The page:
Nature Publishing Group not only publishes journals. Other subsidiaries provide editing and web/print publishing services, sell advertorial supplements in Nature’s journals, and so on. Riken is reported to be one of their customers. Without implying that the commercial side in any way intervened in the editorial side (something Nature has strongly denied in response to a question from a Japanese newspaper), the potential for possible conflict of interest here is obvious. Just as Nature asks authors to disclose their conflicts of interest (something Obokata et al. failed to do in the case of their patent application), Nature’s parent company should also disclose its own conflicts of interests more clearly.

Waseda: Two co-authors of the Nature article, Masayuki Yamato (Tokyo Women’s Medical University) and Charles A. Vacanti (Harvard Medical School) were also external examiners for Obokata’s Ph.D. thesis at Waseda University in 2011. It is hard to believe that neither they nor the two internal examiners failed to notice the complete absence of cited references in the introductory chapter to the thesis, which could and should have led to the discovery that it was plagiarized from the National Institutes of Health home page, and should have in turn led to an investigation that might well have uncovered some of the other major problems. In view of these problems it is hard to see how this thesis can, on reexamination, be judged as appropriate justification for award of the Ph.D. degree. One hopes that this is an isolated case rather than the tip of a giant iceberg, but probably every university in Japan, not just Waseda, should conduct a systematic investigation of all of their Ph.D. theses, taking appropriate actions in all cases of large-scale plagiarism or data manipulation. This is obviously something most university administrators would rather not face up to, and I personally hope that a large number of problems are not uncovered, but the health of the scientific enterprise demands integrity.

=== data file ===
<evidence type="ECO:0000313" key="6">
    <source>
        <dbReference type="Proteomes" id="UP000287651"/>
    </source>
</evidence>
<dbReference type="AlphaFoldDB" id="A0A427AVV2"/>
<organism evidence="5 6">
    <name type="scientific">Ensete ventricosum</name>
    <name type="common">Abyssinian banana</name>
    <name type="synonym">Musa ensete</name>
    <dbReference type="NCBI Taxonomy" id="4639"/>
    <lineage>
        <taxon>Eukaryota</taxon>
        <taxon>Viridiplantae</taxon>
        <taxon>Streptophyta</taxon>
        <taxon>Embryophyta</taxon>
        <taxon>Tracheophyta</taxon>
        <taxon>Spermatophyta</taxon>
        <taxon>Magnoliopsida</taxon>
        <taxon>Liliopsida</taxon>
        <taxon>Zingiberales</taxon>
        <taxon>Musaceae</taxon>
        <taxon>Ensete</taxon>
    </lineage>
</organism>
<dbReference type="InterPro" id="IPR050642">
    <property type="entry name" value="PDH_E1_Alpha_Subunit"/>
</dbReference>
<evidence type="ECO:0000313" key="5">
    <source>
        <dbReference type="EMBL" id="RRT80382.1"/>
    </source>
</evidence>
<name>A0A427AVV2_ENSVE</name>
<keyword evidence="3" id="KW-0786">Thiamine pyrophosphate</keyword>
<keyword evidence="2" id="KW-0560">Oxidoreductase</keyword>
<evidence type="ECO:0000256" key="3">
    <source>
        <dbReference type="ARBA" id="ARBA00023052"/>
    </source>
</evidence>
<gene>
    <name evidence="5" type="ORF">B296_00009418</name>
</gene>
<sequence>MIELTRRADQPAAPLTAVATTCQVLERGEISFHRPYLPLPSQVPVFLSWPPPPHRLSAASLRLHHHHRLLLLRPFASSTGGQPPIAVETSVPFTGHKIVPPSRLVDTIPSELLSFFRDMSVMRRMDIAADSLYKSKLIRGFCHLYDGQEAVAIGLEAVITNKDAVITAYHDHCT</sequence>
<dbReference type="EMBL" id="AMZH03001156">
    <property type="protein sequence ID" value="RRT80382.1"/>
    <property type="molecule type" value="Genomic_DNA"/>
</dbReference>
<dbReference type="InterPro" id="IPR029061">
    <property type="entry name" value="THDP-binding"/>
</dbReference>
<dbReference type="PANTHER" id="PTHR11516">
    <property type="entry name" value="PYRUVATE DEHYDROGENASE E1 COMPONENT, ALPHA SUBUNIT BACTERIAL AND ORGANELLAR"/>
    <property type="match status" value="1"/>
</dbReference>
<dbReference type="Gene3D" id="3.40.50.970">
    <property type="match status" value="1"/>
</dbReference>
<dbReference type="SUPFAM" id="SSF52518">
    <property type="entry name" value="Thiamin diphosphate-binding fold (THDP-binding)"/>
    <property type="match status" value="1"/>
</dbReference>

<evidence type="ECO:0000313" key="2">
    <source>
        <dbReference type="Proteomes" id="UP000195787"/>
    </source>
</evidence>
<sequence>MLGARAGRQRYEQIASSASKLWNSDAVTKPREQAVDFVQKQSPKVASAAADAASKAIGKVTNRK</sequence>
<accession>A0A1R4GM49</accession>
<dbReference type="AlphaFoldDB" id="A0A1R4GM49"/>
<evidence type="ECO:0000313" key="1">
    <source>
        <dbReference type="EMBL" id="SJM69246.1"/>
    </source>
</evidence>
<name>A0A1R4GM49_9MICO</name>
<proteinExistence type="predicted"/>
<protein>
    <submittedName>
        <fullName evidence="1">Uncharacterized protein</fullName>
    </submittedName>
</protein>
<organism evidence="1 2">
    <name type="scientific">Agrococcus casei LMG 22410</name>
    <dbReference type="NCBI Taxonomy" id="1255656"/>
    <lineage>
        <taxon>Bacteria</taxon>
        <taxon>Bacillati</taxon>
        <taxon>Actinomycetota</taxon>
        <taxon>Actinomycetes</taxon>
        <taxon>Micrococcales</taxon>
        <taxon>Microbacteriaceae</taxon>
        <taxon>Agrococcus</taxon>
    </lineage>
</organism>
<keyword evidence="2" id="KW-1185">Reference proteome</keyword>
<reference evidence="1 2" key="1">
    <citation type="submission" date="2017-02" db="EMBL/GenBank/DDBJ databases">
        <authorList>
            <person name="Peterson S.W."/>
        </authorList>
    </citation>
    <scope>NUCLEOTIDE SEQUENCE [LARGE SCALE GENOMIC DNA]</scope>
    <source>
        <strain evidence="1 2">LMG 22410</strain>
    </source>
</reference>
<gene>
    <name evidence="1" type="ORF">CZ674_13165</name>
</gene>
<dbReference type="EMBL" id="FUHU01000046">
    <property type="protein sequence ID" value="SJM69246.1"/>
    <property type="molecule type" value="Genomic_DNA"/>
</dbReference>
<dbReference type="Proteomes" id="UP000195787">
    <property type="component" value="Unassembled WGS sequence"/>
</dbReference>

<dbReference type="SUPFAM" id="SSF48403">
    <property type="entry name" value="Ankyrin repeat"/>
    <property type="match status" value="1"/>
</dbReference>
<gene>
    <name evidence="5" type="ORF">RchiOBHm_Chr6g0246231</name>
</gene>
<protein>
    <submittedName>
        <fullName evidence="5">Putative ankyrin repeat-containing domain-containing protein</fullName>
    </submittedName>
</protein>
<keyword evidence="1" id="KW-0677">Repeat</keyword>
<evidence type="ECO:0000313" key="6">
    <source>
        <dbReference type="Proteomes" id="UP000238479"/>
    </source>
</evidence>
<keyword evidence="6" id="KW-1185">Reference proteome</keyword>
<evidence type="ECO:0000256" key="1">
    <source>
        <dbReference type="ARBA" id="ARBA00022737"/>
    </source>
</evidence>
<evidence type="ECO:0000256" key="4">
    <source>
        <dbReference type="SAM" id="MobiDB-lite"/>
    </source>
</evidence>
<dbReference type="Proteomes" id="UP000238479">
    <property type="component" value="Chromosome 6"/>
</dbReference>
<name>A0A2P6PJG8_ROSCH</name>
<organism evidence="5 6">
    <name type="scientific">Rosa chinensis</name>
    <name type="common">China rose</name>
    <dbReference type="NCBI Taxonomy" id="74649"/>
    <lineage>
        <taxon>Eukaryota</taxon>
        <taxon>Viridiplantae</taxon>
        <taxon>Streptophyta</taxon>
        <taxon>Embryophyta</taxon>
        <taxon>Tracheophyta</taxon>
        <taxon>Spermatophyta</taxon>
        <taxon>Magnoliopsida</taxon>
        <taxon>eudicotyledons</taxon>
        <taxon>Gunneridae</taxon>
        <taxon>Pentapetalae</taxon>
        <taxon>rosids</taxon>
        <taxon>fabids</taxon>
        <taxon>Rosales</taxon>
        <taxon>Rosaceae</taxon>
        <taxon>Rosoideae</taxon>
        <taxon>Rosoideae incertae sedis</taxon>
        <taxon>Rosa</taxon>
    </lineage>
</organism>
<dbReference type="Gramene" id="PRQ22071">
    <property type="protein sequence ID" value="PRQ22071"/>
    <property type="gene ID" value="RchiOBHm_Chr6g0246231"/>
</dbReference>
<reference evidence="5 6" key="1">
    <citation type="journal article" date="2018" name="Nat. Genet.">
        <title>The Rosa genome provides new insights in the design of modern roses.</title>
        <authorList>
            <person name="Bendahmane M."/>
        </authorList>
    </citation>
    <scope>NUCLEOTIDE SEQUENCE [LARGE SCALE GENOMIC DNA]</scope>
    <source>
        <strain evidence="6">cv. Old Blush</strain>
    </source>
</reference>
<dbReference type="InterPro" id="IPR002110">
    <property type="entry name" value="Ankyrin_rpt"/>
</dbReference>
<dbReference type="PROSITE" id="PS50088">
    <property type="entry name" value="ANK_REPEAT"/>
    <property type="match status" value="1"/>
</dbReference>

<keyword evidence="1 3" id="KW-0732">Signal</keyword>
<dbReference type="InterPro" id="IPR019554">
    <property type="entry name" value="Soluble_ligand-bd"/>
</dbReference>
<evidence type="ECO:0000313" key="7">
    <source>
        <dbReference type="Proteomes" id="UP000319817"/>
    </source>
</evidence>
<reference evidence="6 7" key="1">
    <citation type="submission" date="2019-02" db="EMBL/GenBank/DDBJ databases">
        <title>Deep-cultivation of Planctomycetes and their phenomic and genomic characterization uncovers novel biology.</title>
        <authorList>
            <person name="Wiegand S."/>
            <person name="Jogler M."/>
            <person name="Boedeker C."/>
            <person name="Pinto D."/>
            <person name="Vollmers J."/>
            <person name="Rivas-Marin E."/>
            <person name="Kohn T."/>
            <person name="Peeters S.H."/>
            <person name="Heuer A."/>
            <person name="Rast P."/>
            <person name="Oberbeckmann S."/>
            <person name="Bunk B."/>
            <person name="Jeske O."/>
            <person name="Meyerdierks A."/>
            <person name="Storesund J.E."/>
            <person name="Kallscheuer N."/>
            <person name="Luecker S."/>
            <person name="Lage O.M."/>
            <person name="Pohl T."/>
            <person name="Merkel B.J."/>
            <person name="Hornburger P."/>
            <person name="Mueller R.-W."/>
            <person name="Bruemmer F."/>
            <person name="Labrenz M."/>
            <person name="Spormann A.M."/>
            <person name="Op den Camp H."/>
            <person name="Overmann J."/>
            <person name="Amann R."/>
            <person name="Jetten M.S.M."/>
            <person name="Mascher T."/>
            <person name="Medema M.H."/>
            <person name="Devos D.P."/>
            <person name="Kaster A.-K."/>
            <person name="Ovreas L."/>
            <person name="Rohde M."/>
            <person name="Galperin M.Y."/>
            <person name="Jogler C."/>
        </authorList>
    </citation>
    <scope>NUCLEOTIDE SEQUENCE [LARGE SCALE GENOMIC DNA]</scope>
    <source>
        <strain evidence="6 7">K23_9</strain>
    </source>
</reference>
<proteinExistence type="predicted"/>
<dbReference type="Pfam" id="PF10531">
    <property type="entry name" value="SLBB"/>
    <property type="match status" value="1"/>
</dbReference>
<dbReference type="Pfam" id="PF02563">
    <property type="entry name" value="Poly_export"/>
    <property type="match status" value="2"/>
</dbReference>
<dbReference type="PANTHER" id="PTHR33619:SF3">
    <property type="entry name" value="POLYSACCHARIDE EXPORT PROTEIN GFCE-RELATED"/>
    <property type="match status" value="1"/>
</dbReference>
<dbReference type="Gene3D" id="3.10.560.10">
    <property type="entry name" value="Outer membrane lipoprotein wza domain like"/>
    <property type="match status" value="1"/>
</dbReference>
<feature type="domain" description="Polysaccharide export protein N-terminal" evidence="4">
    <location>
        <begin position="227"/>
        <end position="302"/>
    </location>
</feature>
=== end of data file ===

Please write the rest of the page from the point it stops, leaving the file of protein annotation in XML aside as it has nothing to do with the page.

Riken: Riken obviously has big governance problems. These basically stem from the fact that while nominally being independent it is actually heavily controlled by government bureaucrats on secondment from the Ministry of Education and other ministries. (Nominally this is not the case.) The Japanese civil service is divided into “career” and “non-career” entrants. The former are fast-tracked from entrance, and are gradually winnowed out as they are rotated every 18 months or so. The bureaucrats who rise to the top do so by getting along with their superiors and not being tagged with failures. They don’t actually have to do something positive; in fact doing so would probably offend someone senior who would push them off the fast track. Their interests in resolving the STAP cell mess would best be served by throwing Obokata under the bus and nominally admonishing the other Riken-affiliated co-authors, thereby providing pseudo-closure. They could then just go on with business as usual, telling the public “nothing to see here; move along.” On the other hand, the interests of the scientific community in Japan, not to mention the interests of the public, would best be served by unearthing and correcting the various structural problems that exist.

Government policy decisions in Japan are made based on recommendations by advisory panels. This sounds good, but the problem is that the advisory committees are hand-picked by the government, and the academic members consist solely of researchers cynically called “go-yo gakusha,” who are selected because they will agree with whatever the government says. (In case you’re wondering, the government has never asked me to serve on one of these committees. That’s why even though I’m 62 now I still have time for research.) I’m afraid that until this system is changed, which seems unlikely to happen any time soon, the structural problems that led to the STAP cell mess won’t be corrected, and business as usual will continue.

© Robert J. Geller, 2014